Monthly Report - January 2022
Old Fashioned Summer…
I do remember the first time I stepped off a plane at Perth Airport when we had decided to emigrate to Australia. It was mid-October 1988 and the connecting gate to the plane was open sided, so the heat blasted down the tunnel – the air was as if a hair dryer was on level 10, and it smelt of dust and dry dry wood. Having just flown out of London and its dull grey misery, it was another world, and the gate attendant must have noted and said “wait until summer” as if to highlight how apparent our fish out of water looks were.
It took a while to adapt to the Western Australian summers – but having 2-3 years working out of the Pilbara for me meant coming home to 35°C was blessed relief after weeks of 43°C+ in dodgy camps with dodgy air conditioners. Anyone that has lived in south-west Western Australia knows the ”feeling” of a hot one – it starts with a morning easterly before it dies out by 9am and then the air just heats up as if someone is turning up the thermostat. This goes on until either the sea breeze tries to breach through or the sun sets – but by this stage everything is hot and radiating back at you. Suburbs in Perth have shimmering mirages hazed in the empty roads and parks and that dry smell of dust permeates – no one moves when the mercury is filling the thermometer.
For several years now we have not had the “endless summer” of blue skies and melting days in January – they have often been moderated by more tropical air moving south and giving some cloud cover and humidity. Not this year, that thermostatic heat within a blue-sky capsule has been pretty much a constant and this has given us our warmest January at Blue Poles since 2012 (which had the counterpoint of a cooler February). Older neighbours have had great joy in stating how “old fashioned” the season is – the relentless blue sky and dry dry heat only tempered by a sea breeze that does its best each day to take back the warmth from the land.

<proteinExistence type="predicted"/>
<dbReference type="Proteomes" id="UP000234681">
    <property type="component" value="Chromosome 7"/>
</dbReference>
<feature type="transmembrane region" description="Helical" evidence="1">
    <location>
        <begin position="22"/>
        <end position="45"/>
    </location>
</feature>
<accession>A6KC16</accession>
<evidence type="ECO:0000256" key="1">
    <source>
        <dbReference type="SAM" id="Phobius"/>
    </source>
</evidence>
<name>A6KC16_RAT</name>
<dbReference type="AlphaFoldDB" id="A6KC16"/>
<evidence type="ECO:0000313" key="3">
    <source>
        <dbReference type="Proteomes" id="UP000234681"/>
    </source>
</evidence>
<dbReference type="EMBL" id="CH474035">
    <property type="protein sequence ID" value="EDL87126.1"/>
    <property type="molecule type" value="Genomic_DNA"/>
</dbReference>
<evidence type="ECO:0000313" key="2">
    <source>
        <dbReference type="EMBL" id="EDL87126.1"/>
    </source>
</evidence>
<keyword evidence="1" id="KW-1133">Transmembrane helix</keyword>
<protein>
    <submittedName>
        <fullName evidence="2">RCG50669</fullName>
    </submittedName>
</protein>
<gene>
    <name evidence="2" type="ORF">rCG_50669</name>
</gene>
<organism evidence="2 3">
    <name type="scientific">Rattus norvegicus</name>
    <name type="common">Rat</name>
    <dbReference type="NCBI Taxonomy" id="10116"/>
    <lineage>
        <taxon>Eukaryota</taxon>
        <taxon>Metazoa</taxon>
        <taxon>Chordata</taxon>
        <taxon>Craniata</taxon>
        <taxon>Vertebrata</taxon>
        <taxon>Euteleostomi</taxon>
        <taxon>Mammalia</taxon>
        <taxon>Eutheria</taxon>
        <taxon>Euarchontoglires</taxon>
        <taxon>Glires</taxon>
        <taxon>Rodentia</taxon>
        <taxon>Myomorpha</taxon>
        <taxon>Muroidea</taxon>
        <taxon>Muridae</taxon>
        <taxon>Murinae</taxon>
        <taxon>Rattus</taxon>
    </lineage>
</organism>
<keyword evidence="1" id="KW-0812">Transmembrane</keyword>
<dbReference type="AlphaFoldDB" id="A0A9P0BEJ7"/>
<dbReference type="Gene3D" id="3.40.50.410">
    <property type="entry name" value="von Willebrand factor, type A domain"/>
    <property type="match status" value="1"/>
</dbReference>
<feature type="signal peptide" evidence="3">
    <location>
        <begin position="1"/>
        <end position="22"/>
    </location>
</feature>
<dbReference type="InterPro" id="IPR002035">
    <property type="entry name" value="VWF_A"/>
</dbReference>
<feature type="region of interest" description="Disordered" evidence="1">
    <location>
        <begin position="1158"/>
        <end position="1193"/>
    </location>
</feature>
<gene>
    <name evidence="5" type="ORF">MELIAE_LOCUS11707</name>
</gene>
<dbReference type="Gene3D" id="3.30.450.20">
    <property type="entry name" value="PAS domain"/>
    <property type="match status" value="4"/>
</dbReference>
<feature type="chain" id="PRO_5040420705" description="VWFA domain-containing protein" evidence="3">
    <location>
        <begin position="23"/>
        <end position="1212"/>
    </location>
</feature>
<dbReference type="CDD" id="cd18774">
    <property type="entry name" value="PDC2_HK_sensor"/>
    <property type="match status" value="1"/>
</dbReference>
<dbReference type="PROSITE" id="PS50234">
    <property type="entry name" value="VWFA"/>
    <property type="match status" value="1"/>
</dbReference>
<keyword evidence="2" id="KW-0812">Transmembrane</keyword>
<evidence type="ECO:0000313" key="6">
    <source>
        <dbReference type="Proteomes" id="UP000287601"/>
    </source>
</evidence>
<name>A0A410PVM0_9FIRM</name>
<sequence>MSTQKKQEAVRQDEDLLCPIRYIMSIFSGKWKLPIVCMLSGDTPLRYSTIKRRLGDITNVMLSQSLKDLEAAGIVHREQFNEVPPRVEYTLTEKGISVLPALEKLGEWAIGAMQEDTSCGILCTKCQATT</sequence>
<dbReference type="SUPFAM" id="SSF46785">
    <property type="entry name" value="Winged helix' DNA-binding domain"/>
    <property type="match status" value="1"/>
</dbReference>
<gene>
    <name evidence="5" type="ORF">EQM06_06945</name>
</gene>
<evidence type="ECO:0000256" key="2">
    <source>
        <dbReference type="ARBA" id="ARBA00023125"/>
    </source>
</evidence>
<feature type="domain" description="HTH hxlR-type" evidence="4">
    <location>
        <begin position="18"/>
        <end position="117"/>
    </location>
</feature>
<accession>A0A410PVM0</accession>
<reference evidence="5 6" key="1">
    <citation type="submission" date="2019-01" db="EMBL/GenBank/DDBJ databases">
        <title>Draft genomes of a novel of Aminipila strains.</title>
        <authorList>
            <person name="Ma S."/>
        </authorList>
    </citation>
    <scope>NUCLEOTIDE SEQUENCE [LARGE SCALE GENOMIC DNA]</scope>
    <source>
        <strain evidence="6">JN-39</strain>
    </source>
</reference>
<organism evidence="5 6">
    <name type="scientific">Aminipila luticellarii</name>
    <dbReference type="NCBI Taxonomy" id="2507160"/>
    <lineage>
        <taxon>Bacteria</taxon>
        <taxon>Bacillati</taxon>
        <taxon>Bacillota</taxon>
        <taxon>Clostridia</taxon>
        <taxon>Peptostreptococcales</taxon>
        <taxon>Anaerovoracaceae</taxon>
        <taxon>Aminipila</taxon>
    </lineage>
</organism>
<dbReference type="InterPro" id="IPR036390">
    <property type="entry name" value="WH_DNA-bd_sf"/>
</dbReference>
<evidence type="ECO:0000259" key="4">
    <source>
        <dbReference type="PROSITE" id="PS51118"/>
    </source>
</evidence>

The vineyard is being totally dry grown this year and it is concerning to see not so much as humidity being able to help out – but the vines have kept clean and strong and have managed to go through the month with only slightly reduced growth rates. The changing of colour and the softening of the berries (veraison) has begun with all the varieties – the Chardonnay being the most advanced and the Cabernet Franc with only the occasional grape in the pink.
I normally would have completed a “thinning” pass through the vines by this time of the vintage – not this year. We want the shade and the active leaves this year – reducing access to cover for the bunches and energy for the vines is not wise in this dry season. With the season being warm, the vines have not put up as much foliage as before which also provides further justification to put my hands behind my back. Two sprays went out to control potential mildews, just sulphur as no chance of botrytis within the canopy as the parched air has ensured a clean set throughout the vineyard.